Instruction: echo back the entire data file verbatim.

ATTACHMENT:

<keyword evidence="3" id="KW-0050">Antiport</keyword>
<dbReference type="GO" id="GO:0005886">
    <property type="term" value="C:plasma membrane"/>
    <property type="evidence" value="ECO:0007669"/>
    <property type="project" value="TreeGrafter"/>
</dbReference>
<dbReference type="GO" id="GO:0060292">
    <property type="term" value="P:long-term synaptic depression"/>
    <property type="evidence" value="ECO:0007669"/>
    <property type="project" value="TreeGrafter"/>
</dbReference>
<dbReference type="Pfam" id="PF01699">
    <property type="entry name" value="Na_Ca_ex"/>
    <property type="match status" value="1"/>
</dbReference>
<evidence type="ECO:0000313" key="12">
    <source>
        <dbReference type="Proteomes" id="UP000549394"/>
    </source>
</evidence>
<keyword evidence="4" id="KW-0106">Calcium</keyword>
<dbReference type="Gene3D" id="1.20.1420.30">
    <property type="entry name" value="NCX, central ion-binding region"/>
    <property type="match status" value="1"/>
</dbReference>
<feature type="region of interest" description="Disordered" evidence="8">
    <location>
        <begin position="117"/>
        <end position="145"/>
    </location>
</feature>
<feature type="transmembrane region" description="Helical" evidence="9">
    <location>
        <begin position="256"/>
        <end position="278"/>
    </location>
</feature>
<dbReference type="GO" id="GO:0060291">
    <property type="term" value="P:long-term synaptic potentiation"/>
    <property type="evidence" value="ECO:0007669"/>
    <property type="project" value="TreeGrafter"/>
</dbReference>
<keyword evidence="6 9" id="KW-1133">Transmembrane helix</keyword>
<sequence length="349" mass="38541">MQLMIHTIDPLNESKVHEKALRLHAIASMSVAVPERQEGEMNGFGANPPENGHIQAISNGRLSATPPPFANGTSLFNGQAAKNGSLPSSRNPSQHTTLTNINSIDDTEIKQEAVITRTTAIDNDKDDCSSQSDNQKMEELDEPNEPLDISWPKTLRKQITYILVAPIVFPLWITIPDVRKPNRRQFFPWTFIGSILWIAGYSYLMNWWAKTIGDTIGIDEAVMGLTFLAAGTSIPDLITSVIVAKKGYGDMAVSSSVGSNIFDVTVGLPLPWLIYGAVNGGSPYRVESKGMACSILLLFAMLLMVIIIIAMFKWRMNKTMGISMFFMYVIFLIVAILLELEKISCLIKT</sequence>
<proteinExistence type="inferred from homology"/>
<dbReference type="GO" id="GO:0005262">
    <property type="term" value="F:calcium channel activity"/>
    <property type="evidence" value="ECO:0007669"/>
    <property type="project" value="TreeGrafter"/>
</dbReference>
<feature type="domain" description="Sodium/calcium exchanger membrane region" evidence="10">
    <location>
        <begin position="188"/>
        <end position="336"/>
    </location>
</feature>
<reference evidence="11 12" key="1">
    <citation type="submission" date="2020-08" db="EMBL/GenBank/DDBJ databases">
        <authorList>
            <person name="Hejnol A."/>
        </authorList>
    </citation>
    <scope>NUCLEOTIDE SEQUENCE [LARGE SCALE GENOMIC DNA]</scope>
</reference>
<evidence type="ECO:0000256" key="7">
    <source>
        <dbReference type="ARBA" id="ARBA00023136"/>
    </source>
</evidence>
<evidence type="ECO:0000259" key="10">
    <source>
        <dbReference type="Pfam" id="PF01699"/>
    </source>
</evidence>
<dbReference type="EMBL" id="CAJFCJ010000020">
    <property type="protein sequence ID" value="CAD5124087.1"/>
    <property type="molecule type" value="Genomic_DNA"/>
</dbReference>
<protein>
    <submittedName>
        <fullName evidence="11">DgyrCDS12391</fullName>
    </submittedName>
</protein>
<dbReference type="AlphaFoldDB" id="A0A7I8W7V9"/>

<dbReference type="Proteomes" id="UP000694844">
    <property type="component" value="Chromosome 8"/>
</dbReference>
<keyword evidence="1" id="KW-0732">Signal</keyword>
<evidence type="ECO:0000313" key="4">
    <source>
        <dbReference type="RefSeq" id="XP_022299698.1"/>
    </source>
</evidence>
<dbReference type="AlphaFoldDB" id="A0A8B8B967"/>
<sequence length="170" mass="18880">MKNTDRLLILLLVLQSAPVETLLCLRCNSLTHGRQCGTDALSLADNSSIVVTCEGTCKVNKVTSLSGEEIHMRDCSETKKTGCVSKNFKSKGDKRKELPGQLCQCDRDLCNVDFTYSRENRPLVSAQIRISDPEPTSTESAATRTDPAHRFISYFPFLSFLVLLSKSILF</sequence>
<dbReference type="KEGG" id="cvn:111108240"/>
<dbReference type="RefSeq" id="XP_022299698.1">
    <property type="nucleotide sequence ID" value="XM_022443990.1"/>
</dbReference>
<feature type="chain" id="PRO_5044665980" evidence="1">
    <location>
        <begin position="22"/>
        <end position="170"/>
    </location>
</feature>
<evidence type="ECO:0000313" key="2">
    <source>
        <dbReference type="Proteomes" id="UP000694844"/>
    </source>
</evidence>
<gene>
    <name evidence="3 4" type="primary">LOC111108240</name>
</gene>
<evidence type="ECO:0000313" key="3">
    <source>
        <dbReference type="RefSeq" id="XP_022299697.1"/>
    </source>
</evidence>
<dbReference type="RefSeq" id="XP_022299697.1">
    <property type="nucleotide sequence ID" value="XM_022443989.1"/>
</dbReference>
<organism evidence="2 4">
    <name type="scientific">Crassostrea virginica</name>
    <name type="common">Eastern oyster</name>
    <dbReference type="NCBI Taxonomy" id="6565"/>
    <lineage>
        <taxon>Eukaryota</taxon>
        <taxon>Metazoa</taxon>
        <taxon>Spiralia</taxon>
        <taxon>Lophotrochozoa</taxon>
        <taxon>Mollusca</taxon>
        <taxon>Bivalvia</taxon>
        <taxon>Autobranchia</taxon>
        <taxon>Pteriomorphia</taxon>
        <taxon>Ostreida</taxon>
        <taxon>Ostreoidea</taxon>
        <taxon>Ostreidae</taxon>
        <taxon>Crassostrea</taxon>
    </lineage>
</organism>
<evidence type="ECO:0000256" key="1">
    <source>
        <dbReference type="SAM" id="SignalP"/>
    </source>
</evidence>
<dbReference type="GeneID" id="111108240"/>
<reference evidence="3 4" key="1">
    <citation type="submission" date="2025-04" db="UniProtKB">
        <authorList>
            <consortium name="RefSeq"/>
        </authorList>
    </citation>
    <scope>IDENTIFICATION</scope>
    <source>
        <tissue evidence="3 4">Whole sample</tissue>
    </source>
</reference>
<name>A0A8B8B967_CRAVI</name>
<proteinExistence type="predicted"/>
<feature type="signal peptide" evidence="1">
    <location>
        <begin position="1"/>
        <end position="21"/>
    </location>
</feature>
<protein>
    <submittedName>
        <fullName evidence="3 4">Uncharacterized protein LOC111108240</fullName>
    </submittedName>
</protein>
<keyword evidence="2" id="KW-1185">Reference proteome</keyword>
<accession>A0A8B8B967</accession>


<keyword evidence="3" id="KW-0050">Antiport</keyword>
<dbReference type="GO" id="GO:0005886">
    <property type="term" value="C:plasma membrane"/>
    <property type="evidence" value="ECO:0007669"/>
    <property type="project" value="TreeGrafter"/>
</dbReference>
<dbReference type="GO" id="GO:0060292">
    <property type="term" value="P:long-term synaptic depression"/>
    <property type="evidence" value="ECO:0007669"/>
    <property type="project" value="TreeGrafter"/>
</dbReference>
<dbReference type="Pfam" id="PF01699">
    <property type="entry name" value="Na_Ca_ex"/>
    <property type="match status" value="1"/>
</dbReference>
<evidence type="ECO:0000313" key="12">
    <source>
        <dbReference type="Proteomes" id="UP000549394"/>
    </source>
</evidence>
<keyword evidence="4" id="KW-0106">Calcium</keyword>
<dbReference type="Gene3D" id="1.20.1420.30">
    <property type="entry name" value="NCX, central ion-binding region"/>
    <property type="match status" value="1"/>
</dbReference>
<feature type="region of interest" description="Disordered" evidence="8">
    <location>
        <begin position="117"/>
        <end position="145"/>
    </location>
</feature>
<feature type="transmembrane region" description="Helical" evidence="9">
    <location>
        <begin position="256"/>
        <end position="278"/>
    </location>
</feature>
<dbReference type="GO" id="GO:0060291">
    <property type="term" value="P:long-term synaptic potentiation"/>
    <property type="evidence" value="ECO:0007669"/>
    <property type="project" value="TreeGrafter"/>
</dbReference>
<keyword evidence="6 9" id="KW-1133">Transmembrane helix</keyword>
<sequence length="349" mass="38541">MQLMIHTIDPLNESKVHEKALRLHAIASMSVAVPERQEGEMNGFGANPPENGHIQAISNGRLSATPPPFANGTSLFNGQAAKNGSLPSSRNPSQHTTLTNINSIDDTEIKQEAVITRTTAIDNDKDDCSSQSDNQKMEELDEPNEPLDISWPKTLRKQITYILVAPIVFPLWITIPDVRKPNRRQFFPWTFIGSILWIAGYSYLMNWWAKTIGDTIGIDEAVMGLTFLAAGTSIPDLITSVIVAKKGYGDMAVSSSVGSNIFDVTVGLPLPWLIYGAVNGGSPYRVESKGMACSILLLFAMLLMVIIIIAMFKWRMNKTMGISMFFMYVIFLIVAILLELEKISCLIKT</sequence>
<proteinExistence type="inferred from homology"/>
<dbReference type="GO" id="GO:0005262">
    <property type="term" value="F:calcium channel activity"/>
    <property type="evidence" value="ECO:0007669"/>
    <property type="project" value="TreeGrafter"/>
</dbReference>
<feature type="domain" description="Sodium/calcium exchanger membrane region" evidence="10">
    <location>
        <begin position="188"/>
        <end position="336"/>
    </location>
</feature>
<reference evidence="11 12" key="1">
    <citation type="submission" date="2020-08" db="EMBL/GenBank/DDBJ databases">
        <authorList>
            <person name="Hejnol A."/>
        </authorList>
    </citation>
    <scope>NUCLEOTIDE SEQUENCE [LARGE SCALE GENOMIC DNA]</scope>
</reference>
<evidence type="ECO:0000256" key="7">
    <source>
        <dbReference type="ARBA" id="ARBA00023136"/>
    </source>
</evidence>
<evidence type="ECO:0000259" key="10">
    <source>
        <dbReference type="Pfam" id="PF01699"/>
    </source>
</evidence>
<dbReference type="EMBL" id="CAJFCJ010000020">
    <property type="protein sequence ID" value="CAD5124087.1"/>
    <property type="molecule type" value="Genomic_DNA"/>
</dbReference>
<protein>
    <submittedName>
        <fullName evidence="11">DgyrCDS12391</fullName>
    </submittedName>
</protein>
<dbReference type="AlphaFoldDB" id="A0A7I8W7V9"/>

<dbReference type="Proteomes" id="UP000694844">
    <property type="component" value="Chromosome 8"/>
</dbReference>
<keyword evidence="1" id="KW-0732">Signal</keyword>
<evidence type="ECO:0000313" key="4">
    <source>
        <dbReference type="RefSeq" id="XP_022299698.1"/>
    </source>
</evidence>
<dbReference type="AlphaFoldDB" id="A0A8B8B967"/>
<sequence length="170" mass="18880">MKNTDRLLILLLVLQSAPVETLLCLRCNSLTHGRQCGTDALSLADNSSIVVTCEGTCKVNKVTSLSGEEIHMRDCSETKKTGCVSKNFKSKGDKRKELPGQLCQCDRDLCNVDFTYSRENRPLVSAQIRISDPEPTSTESAATRTDPAHRFISYFPFLSFLVLLSKSILF</sequence>
<dbReference type="KEGG" id="cvn:111108240"/>
<dbReference type="RefSeq" id="XP_022299698.1">
    <property type="nucleotide sequence ID" value="XM_022443990.1"/>
</dbReference>
<feature type="chain" id="PRO_5044665980" evidence="1">
    <location>
        <begin position="22"/>
        <end position="170"/>
    </location>
</feature>
<evidence type="ECO:0000313" key="2">
    <source>
        <dbReference type="Proteomes" id="UP000694844"/>
    </source>
</evidence>
<gene>
    <name evidence="3 4" type="primary">LOC111108240</name>
</gene>
<evidence type="ECO:0000313" key="3">
    <source>
        <dbReference type="RefSeq" id="XP_022299697.1"/>
    </source>
</evidence>
<dbReference type="RefSeq" id="XP_022299697.1">
    <property type="nucleotide sequence ID" value="XM_022443989.1"/>
</dbReference>
<organism evidence="2 4">
    <name type="scientific">Crassostrea virginica</name>
    <name type="common">Eastern oyster</name>
    <dbReference type="NCBI Taxonomy" id="6565"/>
    <lineage>
        <taxon>Eukaryota</taxon>
        <taxon>Metazoa</taxon>
        <taxon>Spiralia</taxon>
        <taxon>Lophotrochozoa</taxon>
        <taxon>Mollusca</taxon>
        <taxon>Bivalvia</taxon>
        <taxon>Autobranchia</taxon>
        <taxon>Pteriomorphia</taxon>
        <taxon>Ostreida</taxon>
        <taxon>Ostreoidea</taxon>
        <taxon>Ostreidae</taxon>
        <taxon>Crassostrea</taxon>
    </lineage>
</organism>
<evidence type="ECO:0000256" key="1">
    <source>
        <dbReference type="SAM" id="SignalP"/>
    </source>
</evidence>
<dbReference type="GeneID" id="111108240"/>
<reference evidence="3 4" key="1">
    <citation type="submission" date="2025-04" db="UniProtKB">
        <authorList>
            <consortium name="RefSeq"/>
        </authorList>
    </citation>
    <scope>IDENTIFICATION</scope>
    <source>
        <tissue evidence="3 4">Whole sample</tissue>
    </source>
</reference>
<name>A0A8B8B967_CRAVI</name>
<proteinExistence type="predicted"/>
<feature type="signal peptide" evidence="1">
    <location>
        <begin position="1"/>
        <end position="21"/>
    </location>
</feature>
<protein>
    <submittedName>
        <fullName evidence="3 4">Uncharacterized protein LOC111108240</fullName>
    </submittedName>
</protein>
<keyword evidence="2" id="KW-1185">Reference proteome</keyword>
<accession>A0A8B8B967</accession>